Mentions: In logistic models evaluating changes in min/d of activity types between 1989 and 1997, odds of weight gain were somewhat elevated for those who were highly active in 1989 (60–240 min/d) but decreased their PA in 1997 to 0–10 min/d (OR=1.23, 95%CI=1.06–1.41), or to 11–20 min/d (OR=1.21, 95%CI=1.04–1.40), but not to 21–30 min/d (OR=0.97, 95%CI=0.84–1.12). Furthermore, even a small increase in total discretionary activity to 11–20 min/d in 1997 was associated with reduced odds of weight gain (OR=0.75, 95%CI=0.68–0.83), compared with the reference category (lo89lo97). There was a significant overall trend of lower odds of weight gain with increased PA over time (overall P for trend <0.001), and a similar inverse dose-response relationship was seen at all levels of baseline activity (figure 1A). A similar pattern for weight gain was seen with changes in walking (figure 1B, overall p for trend<0.001) or jogging/running (figure 1C, overall p for trend<0.001), with no apparent threshold.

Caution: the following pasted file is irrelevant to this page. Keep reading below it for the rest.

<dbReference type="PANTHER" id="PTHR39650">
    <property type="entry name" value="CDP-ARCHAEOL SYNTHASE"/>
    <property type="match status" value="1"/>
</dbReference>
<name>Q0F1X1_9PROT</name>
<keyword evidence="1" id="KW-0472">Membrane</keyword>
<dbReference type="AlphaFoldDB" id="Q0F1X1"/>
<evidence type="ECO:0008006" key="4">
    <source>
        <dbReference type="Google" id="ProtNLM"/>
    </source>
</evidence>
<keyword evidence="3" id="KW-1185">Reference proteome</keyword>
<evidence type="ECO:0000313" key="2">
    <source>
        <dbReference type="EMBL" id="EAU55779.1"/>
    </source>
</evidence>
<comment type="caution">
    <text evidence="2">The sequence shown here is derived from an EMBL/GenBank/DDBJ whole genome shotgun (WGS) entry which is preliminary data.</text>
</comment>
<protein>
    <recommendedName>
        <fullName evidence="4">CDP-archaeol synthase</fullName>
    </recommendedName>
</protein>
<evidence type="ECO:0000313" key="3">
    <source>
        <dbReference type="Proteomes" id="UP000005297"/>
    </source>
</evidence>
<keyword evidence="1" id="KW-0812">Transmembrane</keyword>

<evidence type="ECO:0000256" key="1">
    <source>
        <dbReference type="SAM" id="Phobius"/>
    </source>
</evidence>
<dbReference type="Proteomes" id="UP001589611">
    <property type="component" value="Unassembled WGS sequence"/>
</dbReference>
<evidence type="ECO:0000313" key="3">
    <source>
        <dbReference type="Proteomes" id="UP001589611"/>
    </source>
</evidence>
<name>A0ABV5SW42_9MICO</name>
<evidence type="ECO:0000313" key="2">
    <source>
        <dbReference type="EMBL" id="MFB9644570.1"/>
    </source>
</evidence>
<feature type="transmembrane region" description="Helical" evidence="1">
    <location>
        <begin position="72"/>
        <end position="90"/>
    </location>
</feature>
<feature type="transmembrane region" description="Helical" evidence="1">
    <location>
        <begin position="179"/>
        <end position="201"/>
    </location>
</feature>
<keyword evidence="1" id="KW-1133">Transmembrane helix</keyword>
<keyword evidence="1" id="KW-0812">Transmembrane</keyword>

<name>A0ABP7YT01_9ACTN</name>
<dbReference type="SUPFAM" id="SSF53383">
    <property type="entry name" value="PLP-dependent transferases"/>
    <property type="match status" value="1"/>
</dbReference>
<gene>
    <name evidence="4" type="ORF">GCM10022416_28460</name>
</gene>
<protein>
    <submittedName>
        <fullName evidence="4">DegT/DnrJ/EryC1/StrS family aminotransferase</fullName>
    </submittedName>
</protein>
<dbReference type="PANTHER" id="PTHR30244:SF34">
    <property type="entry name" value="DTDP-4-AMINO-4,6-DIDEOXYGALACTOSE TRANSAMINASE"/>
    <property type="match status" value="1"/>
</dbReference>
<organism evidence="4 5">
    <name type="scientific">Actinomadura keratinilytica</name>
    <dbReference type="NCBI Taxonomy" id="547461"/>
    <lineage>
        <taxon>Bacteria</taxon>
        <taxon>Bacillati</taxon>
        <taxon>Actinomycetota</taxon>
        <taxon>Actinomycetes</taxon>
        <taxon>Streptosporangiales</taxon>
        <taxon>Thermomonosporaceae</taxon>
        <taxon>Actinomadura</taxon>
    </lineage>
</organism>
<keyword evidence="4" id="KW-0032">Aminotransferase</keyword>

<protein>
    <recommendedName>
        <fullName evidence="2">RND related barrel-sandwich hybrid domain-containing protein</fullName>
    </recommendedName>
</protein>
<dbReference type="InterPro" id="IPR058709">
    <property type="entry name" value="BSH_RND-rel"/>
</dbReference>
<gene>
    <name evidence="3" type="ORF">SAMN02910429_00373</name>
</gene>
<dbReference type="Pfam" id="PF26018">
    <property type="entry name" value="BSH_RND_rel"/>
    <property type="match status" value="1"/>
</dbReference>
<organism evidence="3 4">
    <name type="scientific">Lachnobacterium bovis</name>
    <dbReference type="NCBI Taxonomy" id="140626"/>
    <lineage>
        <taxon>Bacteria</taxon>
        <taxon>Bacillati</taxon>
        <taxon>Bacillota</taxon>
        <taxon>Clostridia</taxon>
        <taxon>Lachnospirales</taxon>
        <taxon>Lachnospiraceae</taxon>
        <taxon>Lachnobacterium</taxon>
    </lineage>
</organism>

Bottom Line: Greater duration of PA was associated with progressively less weight gain, but even an 11-20 min d(-1) increase was beneficial; the benefits appeared stronger among those who were initially overweight.Sustained PA for at least 30 min d(-1), particularly if more intense, is associated with a reduction in long-term weight gain, and greater duration is associated with less weight gain.Sedentary women of any baseline weight who increase their PA will benefit, but overweight women appear to benefit the most.

View Article: PubMed Central - PubMed